Community leaders in
Sublette County met with the public at the
Southwest Sublette County Pioneers Senior
Center on Aug. 13 to educate people about
electronic nicotine devices (ENDS), sometimes
referred to as vaping or e-cigarettes.
Deputy Ryan Day, school resources officer
for District 9, Tonia Hoffman, school
nurse for District 9 and a rural health care
district board member, led Tuesday's discussion
with Trisha Scott, Sublette County
prevention coordinator, and Joan Mitchell,
director of the senior center.
Teens continue to abuse ENDS products
at a distressing rate, reversing decades of
declining tobacco use. The Surgeon General
called the rise in e-cigarette use an “epidemic
among youth” in 2018.
The Food and Drug Administration is
studying reports that the use of ENDS products
may cause seizures. Last week, national
news outlets reported that dozens of teens
and people in their 20s were hospitalized
for serious lung injury, including collapsed
lungs, after using e-cigarettes.
There are few regulations on ENDS, and
the growing market is worth billions of dollars.
Because the ENDS industry is so new,
national, state and local health care and prevention
agencies are struggling to catch up
and study the short- and long-term health
impacts of ENDS products.
In addition to nicotine, a highly addictive
chemical that can harm adolescent
A conversation on ENDS
Parents and grandparents given tools for prevention
By Robert Galbreath, [email protected]
brain growth, ENDS products can contain
other unhealthy substances like diacetyl and
“ENDS products are addicting a whole
new generation of kids,” Day said. “Chewing
and smoking cigarettes is on the decline.
(ENDS) is the future of tobacco.”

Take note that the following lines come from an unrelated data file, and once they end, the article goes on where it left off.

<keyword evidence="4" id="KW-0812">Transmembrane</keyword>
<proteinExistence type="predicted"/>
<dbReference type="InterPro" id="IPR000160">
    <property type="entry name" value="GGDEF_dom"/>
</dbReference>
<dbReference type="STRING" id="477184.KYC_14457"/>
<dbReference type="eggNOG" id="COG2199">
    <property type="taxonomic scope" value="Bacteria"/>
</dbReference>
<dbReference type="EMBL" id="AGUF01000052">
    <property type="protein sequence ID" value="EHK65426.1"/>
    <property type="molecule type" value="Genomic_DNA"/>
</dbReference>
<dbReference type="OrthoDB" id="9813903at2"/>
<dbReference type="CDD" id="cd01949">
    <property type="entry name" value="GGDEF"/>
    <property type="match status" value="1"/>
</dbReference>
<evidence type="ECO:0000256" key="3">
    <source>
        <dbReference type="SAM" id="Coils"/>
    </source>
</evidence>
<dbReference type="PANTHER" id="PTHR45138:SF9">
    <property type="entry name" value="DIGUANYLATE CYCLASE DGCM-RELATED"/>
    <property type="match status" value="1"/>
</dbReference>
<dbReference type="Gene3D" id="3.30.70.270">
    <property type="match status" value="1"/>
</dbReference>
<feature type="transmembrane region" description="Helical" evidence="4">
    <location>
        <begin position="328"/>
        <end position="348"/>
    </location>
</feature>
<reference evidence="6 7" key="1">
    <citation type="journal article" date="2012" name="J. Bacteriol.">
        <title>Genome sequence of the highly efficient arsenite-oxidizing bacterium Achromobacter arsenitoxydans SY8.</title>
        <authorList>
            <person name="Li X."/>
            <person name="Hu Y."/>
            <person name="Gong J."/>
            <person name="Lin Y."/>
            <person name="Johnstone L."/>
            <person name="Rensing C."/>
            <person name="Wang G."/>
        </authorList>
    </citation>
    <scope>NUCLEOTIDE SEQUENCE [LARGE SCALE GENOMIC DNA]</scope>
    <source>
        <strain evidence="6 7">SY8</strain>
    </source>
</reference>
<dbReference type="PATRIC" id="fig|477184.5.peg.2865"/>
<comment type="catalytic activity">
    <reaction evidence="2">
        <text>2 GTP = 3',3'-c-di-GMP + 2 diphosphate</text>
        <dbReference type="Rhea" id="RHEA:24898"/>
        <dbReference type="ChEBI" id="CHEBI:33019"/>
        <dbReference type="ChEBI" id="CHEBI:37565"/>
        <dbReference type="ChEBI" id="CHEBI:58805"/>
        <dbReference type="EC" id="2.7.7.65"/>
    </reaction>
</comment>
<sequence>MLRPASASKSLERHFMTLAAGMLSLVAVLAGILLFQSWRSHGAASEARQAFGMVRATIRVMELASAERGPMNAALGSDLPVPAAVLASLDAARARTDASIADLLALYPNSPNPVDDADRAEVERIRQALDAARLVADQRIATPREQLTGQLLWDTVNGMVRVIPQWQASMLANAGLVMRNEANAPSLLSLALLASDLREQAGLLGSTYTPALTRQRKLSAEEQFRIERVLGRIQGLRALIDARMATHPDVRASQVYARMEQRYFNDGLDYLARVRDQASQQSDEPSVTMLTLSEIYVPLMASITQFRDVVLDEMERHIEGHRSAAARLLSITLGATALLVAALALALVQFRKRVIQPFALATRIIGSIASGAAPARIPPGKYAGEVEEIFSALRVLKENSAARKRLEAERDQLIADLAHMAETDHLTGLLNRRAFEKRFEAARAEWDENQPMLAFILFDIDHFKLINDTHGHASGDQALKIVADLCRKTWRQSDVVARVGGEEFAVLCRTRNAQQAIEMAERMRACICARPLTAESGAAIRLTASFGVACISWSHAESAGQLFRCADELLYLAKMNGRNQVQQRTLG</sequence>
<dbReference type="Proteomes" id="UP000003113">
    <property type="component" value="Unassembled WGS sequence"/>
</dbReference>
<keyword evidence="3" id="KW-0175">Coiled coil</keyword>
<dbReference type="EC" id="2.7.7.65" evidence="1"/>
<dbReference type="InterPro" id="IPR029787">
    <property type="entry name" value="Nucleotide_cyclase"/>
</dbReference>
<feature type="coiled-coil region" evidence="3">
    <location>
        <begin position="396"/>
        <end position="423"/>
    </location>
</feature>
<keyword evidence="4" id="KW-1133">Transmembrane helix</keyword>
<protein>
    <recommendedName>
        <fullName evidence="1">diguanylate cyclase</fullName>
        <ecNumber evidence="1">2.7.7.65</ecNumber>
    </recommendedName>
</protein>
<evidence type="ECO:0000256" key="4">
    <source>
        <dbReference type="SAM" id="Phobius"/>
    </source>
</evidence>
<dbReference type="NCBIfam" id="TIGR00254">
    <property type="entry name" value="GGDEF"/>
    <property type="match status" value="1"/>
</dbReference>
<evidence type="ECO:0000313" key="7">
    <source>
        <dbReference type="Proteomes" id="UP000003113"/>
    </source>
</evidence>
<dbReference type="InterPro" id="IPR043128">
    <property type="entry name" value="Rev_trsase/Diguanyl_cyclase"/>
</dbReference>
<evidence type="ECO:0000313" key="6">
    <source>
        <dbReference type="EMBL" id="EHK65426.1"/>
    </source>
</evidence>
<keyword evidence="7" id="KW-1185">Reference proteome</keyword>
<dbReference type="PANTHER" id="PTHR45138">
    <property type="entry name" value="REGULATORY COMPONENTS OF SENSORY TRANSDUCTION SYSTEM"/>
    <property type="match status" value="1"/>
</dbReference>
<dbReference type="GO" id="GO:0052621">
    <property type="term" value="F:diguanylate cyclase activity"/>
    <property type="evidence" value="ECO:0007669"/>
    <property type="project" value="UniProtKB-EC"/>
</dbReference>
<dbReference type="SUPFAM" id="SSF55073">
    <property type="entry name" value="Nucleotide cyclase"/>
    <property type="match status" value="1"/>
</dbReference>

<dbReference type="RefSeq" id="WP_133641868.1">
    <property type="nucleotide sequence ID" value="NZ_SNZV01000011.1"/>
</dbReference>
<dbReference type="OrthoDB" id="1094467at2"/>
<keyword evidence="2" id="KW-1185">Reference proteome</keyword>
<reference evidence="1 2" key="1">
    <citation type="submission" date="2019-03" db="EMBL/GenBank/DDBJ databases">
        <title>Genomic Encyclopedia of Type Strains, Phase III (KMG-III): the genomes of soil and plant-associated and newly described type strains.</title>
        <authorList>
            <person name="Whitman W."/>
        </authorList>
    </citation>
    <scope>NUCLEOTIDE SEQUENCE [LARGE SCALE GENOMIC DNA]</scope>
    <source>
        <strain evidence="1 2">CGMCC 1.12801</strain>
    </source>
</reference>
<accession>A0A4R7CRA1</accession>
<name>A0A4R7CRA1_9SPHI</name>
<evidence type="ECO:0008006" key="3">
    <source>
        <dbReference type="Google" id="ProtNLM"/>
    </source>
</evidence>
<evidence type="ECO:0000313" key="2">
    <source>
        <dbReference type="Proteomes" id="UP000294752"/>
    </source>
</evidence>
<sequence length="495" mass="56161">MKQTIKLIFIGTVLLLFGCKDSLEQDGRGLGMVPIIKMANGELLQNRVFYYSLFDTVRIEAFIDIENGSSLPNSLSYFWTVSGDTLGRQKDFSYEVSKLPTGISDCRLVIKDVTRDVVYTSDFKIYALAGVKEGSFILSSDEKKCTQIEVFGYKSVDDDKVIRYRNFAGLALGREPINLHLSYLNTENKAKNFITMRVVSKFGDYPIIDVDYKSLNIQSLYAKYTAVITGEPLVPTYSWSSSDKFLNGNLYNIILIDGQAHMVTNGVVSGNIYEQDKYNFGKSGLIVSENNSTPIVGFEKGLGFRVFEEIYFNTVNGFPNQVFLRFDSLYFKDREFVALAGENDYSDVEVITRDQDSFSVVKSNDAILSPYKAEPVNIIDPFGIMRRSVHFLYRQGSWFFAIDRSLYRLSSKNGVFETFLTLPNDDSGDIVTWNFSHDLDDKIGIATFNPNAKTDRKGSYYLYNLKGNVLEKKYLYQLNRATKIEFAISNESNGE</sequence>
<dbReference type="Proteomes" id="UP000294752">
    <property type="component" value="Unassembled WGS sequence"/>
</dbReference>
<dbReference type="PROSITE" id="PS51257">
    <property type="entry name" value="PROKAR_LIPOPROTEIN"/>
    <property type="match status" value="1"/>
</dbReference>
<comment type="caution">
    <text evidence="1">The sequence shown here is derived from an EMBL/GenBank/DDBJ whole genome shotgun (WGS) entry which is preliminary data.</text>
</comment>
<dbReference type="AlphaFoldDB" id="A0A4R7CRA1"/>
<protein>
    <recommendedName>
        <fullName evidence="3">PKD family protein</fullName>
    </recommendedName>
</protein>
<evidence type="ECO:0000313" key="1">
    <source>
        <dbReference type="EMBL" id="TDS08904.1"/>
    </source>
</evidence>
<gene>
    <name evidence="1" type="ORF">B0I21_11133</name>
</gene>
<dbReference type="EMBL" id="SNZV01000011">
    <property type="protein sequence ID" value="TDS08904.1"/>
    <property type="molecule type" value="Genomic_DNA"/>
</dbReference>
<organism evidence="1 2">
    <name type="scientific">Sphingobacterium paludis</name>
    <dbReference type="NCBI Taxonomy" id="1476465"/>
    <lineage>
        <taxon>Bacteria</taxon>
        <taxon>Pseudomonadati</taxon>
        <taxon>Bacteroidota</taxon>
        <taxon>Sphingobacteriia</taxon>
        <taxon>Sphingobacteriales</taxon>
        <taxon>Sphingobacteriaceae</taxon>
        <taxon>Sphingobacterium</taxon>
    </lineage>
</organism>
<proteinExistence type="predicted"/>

Based on surveying local students, he
stated that “seven out of 10” teens in the
Big Piney area had experimented with
ENDS products at one time or were using
them on a regular basis. ENDS abuse affected
students from all backgrounds.
“Our star athletes, honor students,
straight-A students (are using ENDS),” he
said. “These are great kids, and parents and
grandparents are flabbergasted.”
Day added that as late as three years ago,
tobacco detection was easier in schools.
Cigarettes and chewing tobacco left telltale
signs behind – a strong odor or stained
clothes and teeth. ENDS products, on the
other hand, “are designed to be discreet,”
Day said. The aerosols released are flavored
to smell benign and even pleasant, like fruit
or bubble gum.
Day passed around examples of ENDS
devices to show how they resemble innocent
items like USB ports and pens. ENDS
companies market their products to young
people, he said. They run slick advertisements
similar to the Joe Camel campaign of
the 1980s and 1990s that hooked millions of
young people in his generation to cigarettes.
Hoffman called the use of ENDS in the
community a “public health crisis.” Hoffman
said that a growing concern is the rising
legalization of products like marijuana.
Many ENDS products are designed so users
can add substances like THC (the chemical
that causes a high in marijuana) and other
substances that are legal or illegal.
“We have no idea what's in (ENDS
products),” she said.
Hoffman said that while all of this might
seem overwhelming, a starting point in the
prevention battle is at home.
“Research (ENDS products) and educate
yourself about them,” she said. “Then have
a conversation about ENDS with your children
or grandchildren. Be involved in their
Scott said that while a lot of effort has
gone into teaching teens and children about
ENDS, a “gap” exists in terms of educating
the older generations.
“The most important resource is people
like you,” she said. “Parents and grandparents
are the key to the prevention discussion.”
The roundtable discussion was a joint effort
between the senior center, the Sublette
County Sheriff's Office, School District No.
9, the rural health care district and the Sublette
County Prevention Coalition.